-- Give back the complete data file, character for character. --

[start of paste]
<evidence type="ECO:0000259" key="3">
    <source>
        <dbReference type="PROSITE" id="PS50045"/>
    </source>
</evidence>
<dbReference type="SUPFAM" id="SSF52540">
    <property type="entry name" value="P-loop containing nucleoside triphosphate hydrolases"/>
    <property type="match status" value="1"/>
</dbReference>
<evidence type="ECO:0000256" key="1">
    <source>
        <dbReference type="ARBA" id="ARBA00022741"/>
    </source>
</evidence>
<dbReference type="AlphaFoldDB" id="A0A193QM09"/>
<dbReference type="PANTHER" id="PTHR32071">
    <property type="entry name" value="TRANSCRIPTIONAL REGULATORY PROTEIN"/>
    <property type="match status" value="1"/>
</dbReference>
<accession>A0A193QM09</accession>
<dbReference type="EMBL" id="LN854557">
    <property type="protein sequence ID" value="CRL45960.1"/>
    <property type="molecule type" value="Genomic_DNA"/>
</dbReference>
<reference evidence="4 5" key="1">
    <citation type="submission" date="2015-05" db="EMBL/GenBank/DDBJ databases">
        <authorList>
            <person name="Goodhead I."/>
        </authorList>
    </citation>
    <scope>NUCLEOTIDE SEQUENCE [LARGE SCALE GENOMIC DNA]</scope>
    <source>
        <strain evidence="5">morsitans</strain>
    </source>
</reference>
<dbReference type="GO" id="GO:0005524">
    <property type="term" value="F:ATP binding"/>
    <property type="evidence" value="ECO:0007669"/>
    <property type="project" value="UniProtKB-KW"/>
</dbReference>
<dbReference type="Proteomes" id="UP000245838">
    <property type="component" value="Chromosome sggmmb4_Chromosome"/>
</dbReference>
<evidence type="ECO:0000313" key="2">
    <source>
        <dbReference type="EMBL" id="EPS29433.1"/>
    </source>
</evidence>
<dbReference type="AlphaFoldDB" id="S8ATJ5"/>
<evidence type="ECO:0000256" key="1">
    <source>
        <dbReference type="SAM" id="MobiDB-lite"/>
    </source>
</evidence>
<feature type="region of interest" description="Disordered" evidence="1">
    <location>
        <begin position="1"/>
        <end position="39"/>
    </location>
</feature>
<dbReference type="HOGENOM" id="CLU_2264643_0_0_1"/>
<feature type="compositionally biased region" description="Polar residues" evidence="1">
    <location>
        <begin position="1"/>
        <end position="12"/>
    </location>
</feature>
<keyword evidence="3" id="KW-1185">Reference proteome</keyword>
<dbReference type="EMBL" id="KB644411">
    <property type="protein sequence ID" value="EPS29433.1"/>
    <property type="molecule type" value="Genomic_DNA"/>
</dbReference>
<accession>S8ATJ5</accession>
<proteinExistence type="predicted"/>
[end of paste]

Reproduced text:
<evidence type="ECO:0000259" key="3">
    <source>
        <dbReference type="PROSITE" id="PS50045"/>
    </source>
</evidence>
<dbReference type="SUPFAM" id="SSF52540">
    <property type="entry name" value="P-loop containing nucleoside triphosphate hydrolases"/>
    <property type="match status" value="1"/>
</dbReference>
<evidence type="ECO:0000256" key="1">
    <source>
        <dbReference type="ARBA" id="ARBA00022741"/>
    </source>
</evidence>
<dbReference type="AlphaFoldDB" id="A0A193QM09"/>
<dbReference type="PANTHER" id="PTHR32071">
    <property type="entry name" value="TRANSCRIPTIONAL REGULATORY PROTEIN"/>
    <property type="match status" value="1"/>
</dbReference>
<accession>A0A193QM09</accession>
<dbReference type="EMBL" id="LN854557">
    <property type="protein sequence ID" value="CRL45960.1"/>
    <property type="molecule type" value="Genomic_DNA"/>
</dbReference>
<reference evidence="4 5" key="1">
    <citation type="submission" date="2015-05" db="EMBL/GenBank/DDBJ databases">
        <authorList>
            <person name="Goodhead I."/>
        </authorList>
    </citation>
    <scope>NUCLEOTIDE SEQUENCE [LARGE SCALE GENOMIC DNA]</scope>
    <source>
        <strain evidence="5">morsitans</strain>
    </source>
</reference>
<dbReference type="GO" id="GO:0005524">
    <property type="term" value="F:ATP binding"/>
    <property type="evidence" value="ECO:0007669"/>
    <property type="project" value="UniProtKB-KW"/>
</dbReference>
<dbReference type="Proteomes" id="UP000245838">
    <property type="component" value="Chromosome sggmmb4_Chromosome"/>
</dbReference>
<evidence type="ECO:0000313" key="2">
    <source>
        <dbReference type="EMBL" id="EPS29433.1"/>
    </source>
</evidence>
<dbReference type="AlphaFoldDB" id="S8ATJ5"/>
<evidence type="ECO:0000256" key="1">
    <source>
        <dbReference type="SAM" id="MobiDB-lite"/>
    </source>
</evidence>
<feature type="region of interest" description="Disordered" evidence="1">
    <location>
        <begin position="1"/>
        <end position="39"/>
    </location>
</feature>
<dbReference type="HOGENOM" id="CLU_2264643_0_0_1"/>
<feature type="compositionally biased region" description="Polar residues" evidence="1">
    <location>
        <begin position="1"/>
        <end position="12"/>
    </location>
</feature>
<keyword evidence="3" id="KW-1185">Reference proteome</keyword>
<dbReference type="EMBL" id="KB644411">
    <property type="protein sequence ID" value="EPS29433.1"/>
    <property type="molecule type" value="Genomic_DNA"/>
</dbReference>
<accession>S8ATJ5</accession>
<proteinExistence type="predicted"/>